Alexandra Tashman: UCLA needs more gender-neutral spaces for inclusivity
May 14, 2013 1:18 a.m.
For most of us, picking which bathroom to use requires no thought. But for members of the transgender community, choosing a bathroom can put them at risk of harassment or embarrassment.
As the majority of UCLA students are not transgender, many may be uneducated about a transgender student’s experiences – the ways that our transgender peers often face discrimination at UCLA and elsewhere.
“So much of life when you’re growing up is ‘you’re a boy’ or ‘you’re a girl,’ and if you don’t identify with that, then you’re told there’s something wrong with you, or you’re different,” said a transgender UCLA student, who asked to remain anonymous. “Even perfectly nice people think you’re different.”
While UCLA has made strides in establishing a gender-inclusive campus, for the university community to truly embody the school’s mission statement of creating “a university enriched by diverse perspectives in which all individuals can flourish,” we need to do more to make sure we have a structurally inclusive environment.
We can do this by creating more transgender-inclusive spaces on campus, meaning that campus accommodations should be equally accessible and safe for all students, regardless of where they fall on the gender spectrum.
UCLA is set to introduce gender-inclusive housing next year, but they can take structural changes further by expanding gender-neutral bathrooms.
The construction of inclusive space is important for the transgender community.
According to the National Gay and Lesbian Task Force and the National Center for Transgender Equality’s National Transgender Discrimination Survey, 53 percent of transgender individuals who responded to a nationwide survey had been harassed in a public place.
UCLA is doing far better than many institutions of higher education in trying to make our community one where transgender students feel completely safe and welcome.
The university offers a case-by-case review of housing applications for students who need gender-inclusive housing, including single rooms for students who are in the midst of transitioning.
New gender-neutral housing will be scattered throughout De Neve Plaza and Dykstra Hall next year, according to Daily Bruin archives.
Even with these projects in motion, structural changes should be made to ensure the entire campus is better able to accommodate transgender students.
UCLA has 25 buildings with bathrooms that are explicitly labeled as gender neutral. Out of the current selection of gender-neutral bathrooms, none are on the Hill and less than a third are in North Campus.
Gigi Marr, a senior superintendant at UCLA Facilities Management, said that while she is unaware of any ongoing gender-neutral retrofits, facilities management has responded to instances of student need, such as gender-neutral changing rooms at Wooden Center.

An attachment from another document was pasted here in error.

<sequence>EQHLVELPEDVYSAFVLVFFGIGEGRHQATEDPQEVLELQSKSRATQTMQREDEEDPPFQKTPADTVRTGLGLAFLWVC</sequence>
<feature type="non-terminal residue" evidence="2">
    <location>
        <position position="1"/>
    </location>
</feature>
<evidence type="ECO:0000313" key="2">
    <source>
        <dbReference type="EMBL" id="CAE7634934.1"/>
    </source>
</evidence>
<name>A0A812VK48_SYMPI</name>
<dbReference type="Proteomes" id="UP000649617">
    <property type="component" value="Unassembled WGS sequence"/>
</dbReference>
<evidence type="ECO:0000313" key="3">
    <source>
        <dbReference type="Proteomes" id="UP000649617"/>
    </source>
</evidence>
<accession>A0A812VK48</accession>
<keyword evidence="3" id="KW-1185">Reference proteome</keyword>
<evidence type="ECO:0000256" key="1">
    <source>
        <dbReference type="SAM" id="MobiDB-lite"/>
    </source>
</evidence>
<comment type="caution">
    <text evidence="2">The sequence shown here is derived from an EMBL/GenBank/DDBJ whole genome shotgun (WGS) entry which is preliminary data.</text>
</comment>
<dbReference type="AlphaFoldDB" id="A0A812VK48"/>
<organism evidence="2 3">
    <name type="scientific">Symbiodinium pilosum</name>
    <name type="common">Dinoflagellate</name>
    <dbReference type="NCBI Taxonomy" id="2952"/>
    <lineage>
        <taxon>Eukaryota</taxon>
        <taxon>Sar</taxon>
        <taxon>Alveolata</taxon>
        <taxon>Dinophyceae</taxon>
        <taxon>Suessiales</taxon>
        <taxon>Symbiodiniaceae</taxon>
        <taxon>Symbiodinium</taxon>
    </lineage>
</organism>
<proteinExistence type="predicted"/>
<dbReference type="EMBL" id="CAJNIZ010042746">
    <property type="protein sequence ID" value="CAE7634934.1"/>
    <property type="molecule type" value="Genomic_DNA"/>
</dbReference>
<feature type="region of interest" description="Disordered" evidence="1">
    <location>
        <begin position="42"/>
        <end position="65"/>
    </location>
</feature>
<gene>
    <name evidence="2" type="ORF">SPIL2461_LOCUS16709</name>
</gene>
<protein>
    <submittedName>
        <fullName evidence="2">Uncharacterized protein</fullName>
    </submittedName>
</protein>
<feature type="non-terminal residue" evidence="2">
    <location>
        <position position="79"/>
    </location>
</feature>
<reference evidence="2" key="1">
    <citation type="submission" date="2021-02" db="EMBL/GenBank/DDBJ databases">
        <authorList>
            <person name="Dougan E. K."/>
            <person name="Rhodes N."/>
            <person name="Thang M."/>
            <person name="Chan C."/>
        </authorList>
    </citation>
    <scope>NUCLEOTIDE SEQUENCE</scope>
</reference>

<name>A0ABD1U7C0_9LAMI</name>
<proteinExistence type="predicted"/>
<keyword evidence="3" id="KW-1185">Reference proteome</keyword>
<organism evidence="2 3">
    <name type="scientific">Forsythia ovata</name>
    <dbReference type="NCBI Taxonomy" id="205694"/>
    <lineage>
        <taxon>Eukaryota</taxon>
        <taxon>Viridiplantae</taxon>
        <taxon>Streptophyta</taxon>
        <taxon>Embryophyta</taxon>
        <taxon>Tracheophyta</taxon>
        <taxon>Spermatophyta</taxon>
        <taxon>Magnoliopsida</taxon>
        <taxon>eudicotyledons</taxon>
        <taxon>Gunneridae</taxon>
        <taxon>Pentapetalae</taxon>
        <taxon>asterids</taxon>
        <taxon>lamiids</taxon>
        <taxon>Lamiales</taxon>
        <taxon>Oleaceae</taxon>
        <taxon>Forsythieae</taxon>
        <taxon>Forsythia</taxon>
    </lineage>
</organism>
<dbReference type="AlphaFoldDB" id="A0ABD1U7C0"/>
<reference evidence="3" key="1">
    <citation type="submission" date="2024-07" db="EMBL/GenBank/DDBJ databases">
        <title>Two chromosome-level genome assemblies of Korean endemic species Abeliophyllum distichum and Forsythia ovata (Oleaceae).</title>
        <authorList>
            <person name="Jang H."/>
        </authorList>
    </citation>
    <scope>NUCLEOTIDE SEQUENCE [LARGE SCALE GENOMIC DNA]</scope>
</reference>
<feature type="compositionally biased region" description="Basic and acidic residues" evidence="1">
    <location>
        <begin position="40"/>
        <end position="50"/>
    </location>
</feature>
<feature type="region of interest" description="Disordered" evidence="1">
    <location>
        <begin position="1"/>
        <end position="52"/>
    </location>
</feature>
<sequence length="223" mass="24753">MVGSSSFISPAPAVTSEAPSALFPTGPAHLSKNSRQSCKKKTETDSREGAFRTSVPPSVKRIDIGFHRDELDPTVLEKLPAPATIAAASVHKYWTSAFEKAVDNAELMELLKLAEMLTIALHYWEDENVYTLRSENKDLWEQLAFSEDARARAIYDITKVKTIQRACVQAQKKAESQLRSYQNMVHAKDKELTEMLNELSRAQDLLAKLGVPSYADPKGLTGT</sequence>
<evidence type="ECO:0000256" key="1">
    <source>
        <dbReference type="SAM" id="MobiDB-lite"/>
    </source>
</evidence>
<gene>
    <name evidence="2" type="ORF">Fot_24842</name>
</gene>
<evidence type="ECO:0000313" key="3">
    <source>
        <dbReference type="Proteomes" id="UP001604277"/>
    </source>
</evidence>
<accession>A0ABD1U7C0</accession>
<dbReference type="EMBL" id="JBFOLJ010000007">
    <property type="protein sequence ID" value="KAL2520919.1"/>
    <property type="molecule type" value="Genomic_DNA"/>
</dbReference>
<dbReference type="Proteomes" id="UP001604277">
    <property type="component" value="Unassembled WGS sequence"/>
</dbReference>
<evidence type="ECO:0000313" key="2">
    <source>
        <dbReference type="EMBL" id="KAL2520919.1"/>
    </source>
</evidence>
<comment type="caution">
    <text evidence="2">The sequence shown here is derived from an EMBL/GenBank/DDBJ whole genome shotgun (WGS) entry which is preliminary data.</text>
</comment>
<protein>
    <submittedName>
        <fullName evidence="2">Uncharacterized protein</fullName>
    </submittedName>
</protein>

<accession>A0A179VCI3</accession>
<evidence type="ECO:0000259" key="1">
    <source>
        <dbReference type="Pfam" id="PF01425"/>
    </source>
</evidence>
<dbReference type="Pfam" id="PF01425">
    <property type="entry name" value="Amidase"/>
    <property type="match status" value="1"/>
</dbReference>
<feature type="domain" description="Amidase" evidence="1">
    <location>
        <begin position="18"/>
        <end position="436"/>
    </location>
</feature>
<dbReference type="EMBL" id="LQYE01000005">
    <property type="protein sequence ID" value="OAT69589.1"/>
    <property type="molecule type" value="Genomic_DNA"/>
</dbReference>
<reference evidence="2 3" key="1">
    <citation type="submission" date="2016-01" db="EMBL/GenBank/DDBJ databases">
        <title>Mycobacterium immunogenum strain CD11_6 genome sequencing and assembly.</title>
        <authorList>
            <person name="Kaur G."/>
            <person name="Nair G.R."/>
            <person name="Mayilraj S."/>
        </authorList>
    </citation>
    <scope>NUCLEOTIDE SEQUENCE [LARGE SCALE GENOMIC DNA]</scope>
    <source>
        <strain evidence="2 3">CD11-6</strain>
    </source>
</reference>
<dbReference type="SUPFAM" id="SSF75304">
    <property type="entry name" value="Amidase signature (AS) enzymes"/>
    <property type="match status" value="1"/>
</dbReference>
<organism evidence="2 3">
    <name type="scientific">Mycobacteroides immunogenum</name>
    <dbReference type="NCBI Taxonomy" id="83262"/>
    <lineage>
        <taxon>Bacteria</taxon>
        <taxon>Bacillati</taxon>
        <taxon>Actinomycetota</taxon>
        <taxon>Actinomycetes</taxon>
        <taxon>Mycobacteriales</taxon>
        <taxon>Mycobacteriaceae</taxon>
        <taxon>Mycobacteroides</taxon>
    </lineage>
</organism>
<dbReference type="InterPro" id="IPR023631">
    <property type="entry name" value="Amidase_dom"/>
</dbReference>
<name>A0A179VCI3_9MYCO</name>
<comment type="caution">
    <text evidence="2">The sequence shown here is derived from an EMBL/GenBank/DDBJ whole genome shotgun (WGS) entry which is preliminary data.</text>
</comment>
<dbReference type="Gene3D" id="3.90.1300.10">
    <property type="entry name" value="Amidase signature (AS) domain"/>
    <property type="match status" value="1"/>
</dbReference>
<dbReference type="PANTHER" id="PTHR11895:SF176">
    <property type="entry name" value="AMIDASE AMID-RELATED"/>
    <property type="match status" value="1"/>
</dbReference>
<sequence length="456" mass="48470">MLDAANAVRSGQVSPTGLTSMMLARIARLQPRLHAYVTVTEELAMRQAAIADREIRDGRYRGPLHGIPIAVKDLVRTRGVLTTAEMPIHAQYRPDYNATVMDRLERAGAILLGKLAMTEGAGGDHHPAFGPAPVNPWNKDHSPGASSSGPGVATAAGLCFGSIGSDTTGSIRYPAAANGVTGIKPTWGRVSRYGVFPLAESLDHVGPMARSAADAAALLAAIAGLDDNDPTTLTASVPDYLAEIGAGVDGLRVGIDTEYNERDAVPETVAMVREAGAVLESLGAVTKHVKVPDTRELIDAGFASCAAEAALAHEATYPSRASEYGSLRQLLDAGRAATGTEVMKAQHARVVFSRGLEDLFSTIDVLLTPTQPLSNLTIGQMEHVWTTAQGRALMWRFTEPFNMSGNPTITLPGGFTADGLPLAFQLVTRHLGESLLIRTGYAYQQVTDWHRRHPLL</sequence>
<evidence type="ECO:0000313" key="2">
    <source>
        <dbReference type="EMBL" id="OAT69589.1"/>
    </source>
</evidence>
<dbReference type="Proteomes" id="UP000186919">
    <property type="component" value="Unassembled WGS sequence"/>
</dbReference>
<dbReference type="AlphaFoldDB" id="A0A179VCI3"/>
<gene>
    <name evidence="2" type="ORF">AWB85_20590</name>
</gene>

However, UCLA should go beyond addressing situations and actively seek to accommodate the needs of the transgender community.
By adding more unisex bathrooms, and labeling them as gender neutral, we make the lives of students who don’t identify as strictly male or female just a little bit easier.
“(Providing more gender-neutral bathrooms) is such a nice thing to do for a group of people who have to deal every single day with the fact that they don’t conform to this (gender standard) that’s become so important to our society,” the transgender student said.
In last week’s Undergraduate Students Association Council elections, both candidates for facilities commissioner discussed the subject of unisex bathrooms.
Although candidate Anthony Montalvo, whose platforms included revising gender-neutral spaces, failed to win office, this conversation should continue under the newly elected commissioner Armen Hadjimanoukian, who said he is aware of students’ concerns.
At the system level, Raja Bhattar, the director of the Lesbian Gay Bisexual Transgender Campus Resource Center at UCLA, said that some student groups have been pushing to reform building procedures to include gender-neutral spaces in new and renovated constructions.
But rather than providing gender-neutral bathrooms or gender-inclusive housing just to satisfy student groups, we need to make sure these amenities are part of a broader discussion on transgender inclusivity. When transgender students feel safe and comfortable joining the campus conversation, every member of the community benefits from hearing that perspective.
I am cisgender, which means that I identify with the gender I was assigned at birth. Because I am not transgender, I can in no way speak as though I have experienced that community’s hardships.
But the point of expanding and publicizing transgender-inclusive spaces is that transgender students can experience a greater sense of openness and safety at UCLA, which in turn can help them become more comfortable in taking a more outspoken role in the community.